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Posted 8/12/2015

Release no. 15-043


By Joseph Bonfiglio
U.S. Army Corps of Engineers-Honolulu District Public Affairs

FORT SHAFTER, Hawaii - In support of the Governor, local responders and the Federal Emergency Management Agency (FEMA), U.S. Army Corps of Engineers (USACE) personnel deployed in early August to support recovery efforts in the aftermath of Typhoon Soudelor in the Commonwealth of the Northern Marianas (CNMI).

USACE’s Power Planning and Response Team (Power PRT) from the Honolulu District is on the ground now, making a huge difference, and includes specialists for contracting, liaisons, mission management, data management, logistics, and quality assurance.

This specialized team is working with the U.S. Army 249th Engineer Battalion, contractors, and commonwealth and local entities to assess, install and maintain emergency generators at critical facilities, especially at wells to ensure that residents of Saipan get a much needed supply of drinking water.

The Power PRT is working in support of FEMA and other federal partners to identify, assign and resolve existing and incoming FEMA mission assignments as well as other assignments or projects related to Typhoon Soudelor.

FEMA’s Federal Coordinating Officer (FCO), Steve DeBlasio, thanked USACE and the Power PRT for their assistance in meeting the humanitarian mission on Saipan, and praised them for their dedication and hard work.

"Their efforts go a long way in allowing the government of CNMI and the rest of our federal and private sector partners to create solutions to problems," said DeBlasio.

The USACE team is also conducting engineering assessments of public works facilities that may have sustained typhoon damage, to include water treatment plants, medical facilities and public safety buildings.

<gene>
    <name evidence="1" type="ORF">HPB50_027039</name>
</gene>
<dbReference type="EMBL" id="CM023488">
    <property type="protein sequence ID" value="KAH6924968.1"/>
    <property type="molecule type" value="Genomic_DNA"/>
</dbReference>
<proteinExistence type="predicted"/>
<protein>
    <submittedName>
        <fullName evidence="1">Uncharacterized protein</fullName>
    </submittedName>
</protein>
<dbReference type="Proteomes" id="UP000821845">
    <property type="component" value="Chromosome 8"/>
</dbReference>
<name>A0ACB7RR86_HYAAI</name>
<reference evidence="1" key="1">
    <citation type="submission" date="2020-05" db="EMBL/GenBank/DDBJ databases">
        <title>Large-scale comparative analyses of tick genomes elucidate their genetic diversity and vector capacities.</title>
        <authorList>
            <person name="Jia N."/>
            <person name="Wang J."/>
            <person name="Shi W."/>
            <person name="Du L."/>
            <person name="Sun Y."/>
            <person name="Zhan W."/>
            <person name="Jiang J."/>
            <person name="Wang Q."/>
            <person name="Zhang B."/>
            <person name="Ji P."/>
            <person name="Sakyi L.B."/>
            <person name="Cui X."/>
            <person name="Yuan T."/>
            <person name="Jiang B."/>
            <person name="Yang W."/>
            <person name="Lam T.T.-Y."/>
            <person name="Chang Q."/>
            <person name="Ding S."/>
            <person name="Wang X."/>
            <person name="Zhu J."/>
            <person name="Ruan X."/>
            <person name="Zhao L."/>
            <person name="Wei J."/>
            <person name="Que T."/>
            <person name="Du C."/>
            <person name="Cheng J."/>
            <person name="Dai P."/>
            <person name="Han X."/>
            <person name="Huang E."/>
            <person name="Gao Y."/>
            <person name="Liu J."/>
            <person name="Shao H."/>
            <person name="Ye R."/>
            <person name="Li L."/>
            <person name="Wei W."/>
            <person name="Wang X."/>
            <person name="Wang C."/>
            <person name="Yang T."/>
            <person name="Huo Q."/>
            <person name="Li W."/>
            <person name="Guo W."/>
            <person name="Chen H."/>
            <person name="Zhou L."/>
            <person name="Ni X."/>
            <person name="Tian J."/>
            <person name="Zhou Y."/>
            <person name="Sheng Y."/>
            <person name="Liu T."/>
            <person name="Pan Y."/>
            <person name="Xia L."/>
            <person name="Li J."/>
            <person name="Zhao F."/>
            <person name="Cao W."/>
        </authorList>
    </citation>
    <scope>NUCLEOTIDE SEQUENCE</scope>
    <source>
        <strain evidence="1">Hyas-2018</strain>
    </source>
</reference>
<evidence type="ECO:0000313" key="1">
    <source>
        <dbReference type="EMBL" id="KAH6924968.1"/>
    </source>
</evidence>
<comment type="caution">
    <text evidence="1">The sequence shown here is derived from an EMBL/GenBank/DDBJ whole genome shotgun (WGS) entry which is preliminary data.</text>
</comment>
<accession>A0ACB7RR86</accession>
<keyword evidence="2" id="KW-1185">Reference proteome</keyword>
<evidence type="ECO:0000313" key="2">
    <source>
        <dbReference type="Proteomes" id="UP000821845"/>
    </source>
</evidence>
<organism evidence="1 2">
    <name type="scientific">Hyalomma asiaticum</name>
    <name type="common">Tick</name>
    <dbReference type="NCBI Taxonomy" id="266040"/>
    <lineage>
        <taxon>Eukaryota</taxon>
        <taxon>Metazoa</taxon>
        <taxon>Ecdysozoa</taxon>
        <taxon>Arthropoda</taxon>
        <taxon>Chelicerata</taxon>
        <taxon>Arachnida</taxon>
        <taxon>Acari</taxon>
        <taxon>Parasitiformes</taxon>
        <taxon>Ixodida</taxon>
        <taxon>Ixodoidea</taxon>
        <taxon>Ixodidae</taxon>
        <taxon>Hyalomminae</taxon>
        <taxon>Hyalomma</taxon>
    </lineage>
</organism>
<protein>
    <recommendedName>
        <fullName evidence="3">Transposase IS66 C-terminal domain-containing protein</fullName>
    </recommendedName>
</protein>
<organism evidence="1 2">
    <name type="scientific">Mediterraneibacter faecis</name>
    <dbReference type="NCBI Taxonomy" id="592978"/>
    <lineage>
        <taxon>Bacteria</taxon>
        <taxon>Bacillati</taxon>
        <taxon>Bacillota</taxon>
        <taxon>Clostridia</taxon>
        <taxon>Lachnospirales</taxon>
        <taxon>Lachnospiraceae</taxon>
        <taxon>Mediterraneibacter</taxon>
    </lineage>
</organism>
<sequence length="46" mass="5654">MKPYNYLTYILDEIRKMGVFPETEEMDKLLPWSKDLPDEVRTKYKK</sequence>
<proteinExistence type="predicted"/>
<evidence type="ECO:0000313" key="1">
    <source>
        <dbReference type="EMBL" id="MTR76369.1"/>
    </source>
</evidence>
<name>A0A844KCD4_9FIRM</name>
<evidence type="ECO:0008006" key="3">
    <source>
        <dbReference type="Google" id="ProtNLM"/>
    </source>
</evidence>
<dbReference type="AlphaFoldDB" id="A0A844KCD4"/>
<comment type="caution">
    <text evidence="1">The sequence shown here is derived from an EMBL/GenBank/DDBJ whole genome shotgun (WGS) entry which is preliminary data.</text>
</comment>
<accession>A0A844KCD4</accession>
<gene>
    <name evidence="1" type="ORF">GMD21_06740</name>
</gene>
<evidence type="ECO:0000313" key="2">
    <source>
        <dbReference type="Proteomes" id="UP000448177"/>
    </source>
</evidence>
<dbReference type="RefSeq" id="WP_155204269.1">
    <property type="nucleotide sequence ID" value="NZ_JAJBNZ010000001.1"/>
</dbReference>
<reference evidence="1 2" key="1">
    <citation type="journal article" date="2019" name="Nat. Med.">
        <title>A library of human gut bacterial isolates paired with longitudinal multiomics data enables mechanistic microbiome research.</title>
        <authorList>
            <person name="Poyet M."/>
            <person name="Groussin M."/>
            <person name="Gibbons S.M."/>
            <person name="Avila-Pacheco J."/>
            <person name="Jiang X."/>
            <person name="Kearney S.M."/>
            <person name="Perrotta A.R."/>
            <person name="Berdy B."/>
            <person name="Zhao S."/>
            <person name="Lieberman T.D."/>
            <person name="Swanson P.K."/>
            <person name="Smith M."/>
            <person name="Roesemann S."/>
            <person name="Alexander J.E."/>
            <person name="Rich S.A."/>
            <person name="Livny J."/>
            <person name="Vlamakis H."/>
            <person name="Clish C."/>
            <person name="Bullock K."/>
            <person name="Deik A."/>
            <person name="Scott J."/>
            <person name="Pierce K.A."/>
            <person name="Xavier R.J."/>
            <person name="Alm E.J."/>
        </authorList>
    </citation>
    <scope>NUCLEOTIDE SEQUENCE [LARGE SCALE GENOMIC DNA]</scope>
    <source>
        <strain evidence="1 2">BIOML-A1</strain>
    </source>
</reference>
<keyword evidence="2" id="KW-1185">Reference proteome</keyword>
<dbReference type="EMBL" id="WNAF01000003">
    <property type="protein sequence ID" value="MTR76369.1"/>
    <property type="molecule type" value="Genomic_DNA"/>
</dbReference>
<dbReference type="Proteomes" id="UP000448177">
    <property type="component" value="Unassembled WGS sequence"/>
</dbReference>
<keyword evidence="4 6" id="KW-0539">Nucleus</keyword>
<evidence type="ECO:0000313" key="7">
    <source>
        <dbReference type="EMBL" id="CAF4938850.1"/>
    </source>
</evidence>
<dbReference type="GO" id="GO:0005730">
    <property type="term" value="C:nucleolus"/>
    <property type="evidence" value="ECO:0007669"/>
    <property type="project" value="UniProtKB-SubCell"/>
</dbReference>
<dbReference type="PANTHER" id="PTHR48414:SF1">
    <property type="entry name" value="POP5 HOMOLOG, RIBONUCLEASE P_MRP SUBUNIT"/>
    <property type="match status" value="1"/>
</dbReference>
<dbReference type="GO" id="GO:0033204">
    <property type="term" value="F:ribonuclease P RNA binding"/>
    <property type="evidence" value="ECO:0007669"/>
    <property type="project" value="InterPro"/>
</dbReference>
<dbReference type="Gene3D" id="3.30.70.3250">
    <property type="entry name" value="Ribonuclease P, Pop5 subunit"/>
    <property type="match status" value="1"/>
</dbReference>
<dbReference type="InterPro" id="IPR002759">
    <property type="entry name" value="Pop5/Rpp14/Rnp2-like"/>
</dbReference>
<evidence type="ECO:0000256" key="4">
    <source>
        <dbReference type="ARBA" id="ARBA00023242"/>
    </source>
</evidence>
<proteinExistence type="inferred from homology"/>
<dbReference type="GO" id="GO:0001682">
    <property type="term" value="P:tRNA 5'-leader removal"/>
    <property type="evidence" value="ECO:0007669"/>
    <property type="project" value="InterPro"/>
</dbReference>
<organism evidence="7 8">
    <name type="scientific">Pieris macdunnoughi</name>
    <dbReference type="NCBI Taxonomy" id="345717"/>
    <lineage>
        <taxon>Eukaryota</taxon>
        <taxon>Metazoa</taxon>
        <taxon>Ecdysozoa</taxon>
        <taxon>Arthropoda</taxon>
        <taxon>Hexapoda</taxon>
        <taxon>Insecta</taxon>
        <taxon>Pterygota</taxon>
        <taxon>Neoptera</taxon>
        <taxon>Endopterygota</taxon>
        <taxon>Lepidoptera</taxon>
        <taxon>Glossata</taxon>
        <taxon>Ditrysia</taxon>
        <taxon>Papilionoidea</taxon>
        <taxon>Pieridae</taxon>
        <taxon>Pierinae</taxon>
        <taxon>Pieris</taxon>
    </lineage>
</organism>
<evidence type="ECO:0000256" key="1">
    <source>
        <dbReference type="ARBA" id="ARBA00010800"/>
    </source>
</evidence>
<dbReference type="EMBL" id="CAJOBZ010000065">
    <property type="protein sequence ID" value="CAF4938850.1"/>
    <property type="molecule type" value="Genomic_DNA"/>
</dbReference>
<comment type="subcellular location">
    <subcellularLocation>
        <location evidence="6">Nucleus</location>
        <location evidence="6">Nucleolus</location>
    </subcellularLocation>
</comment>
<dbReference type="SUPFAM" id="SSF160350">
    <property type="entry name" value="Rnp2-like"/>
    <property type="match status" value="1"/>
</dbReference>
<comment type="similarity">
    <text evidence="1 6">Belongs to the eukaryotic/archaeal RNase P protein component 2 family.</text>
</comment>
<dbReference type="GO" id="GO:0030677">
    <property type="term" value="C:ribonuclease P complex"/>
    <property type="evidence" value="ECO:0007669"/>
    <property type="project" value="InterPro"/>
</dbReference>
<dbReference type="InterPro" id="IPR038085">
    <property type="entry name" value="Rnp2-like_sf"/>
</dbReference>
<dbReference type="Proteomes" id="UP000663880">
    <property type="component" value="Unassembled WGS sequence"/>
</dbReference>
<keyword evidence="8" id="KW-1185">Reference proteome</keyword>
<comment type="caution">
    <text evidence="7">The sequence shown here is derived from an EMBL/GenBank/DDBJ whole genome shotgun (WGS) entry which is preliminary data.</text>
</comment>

The Army Corps of Engineers has been on the scene from the beginning supporting FEMA and local officials. Prior to Soudelor’s landfall, USACE had begun mobilizing and pre-positioning personnel from its FEMA credentialed emergency management and Power Planning Response Team along with Soldiers from the 249th Engineer Battalion out of Hawaii.

"Prepositioning of personnel greatly contributed to the Corps’ immediate response," said Brig. Gen. Jeffrey L. Milhorn, who is the Commanding General for USACE Pacific Ocean Division.

Under the National Response Framework and in support of FEMA, the Army Corps is the responsible agency for Emergency Support Function 3, Public Works and Engineering. These responsibilities include debris management, emergency infrastructure assessment, emergency temporary power, and critical public facility assessments.

When disasters occur, it is not just a local Army Corps district or office that provides part of the federal response. The Pacific Ocean Division at Fort Shafter, Hawaii, is coordinating the Army Corps’ enterprise-wide emergency response with FEMA.

"While our Honolulu District is up front executing our mission in Saipan, teammates from across nearly all of the Corps’ nine divisions are deployed or virtually engaged in this important humanitarian assistance mission," said Milhorn. "The Corps has a tremendous capability to quickly mobilize personnel and pull together technical expertise and other resources from across the country to carry out our response missions."

Emergency response personnel and technical subject matter experts for temporary power and debris management, contracting, logistics, and communication functions from Headquarters USACE; Great Lakes and Ohio River; Mississippi Valley; North Atlantic; Northwestern; South Atlantic; South Pacific; Southwestern; and Pacific Ocean divisions have all come together to help ensure the needs in Saipan are being met.

According to then acting CNMI Gov. Ralph DLG Torres, "I have so much gratitude to the people of Guam, FEMA, Joint Region Marianas, the U.S. Marines and U.S. Army Corps of Engineers for all their support in restoring utilities and the rest of the infrastructure so our residents can get back to normal as quickly as possible. I can’t thank them enough; it’s overwhelming."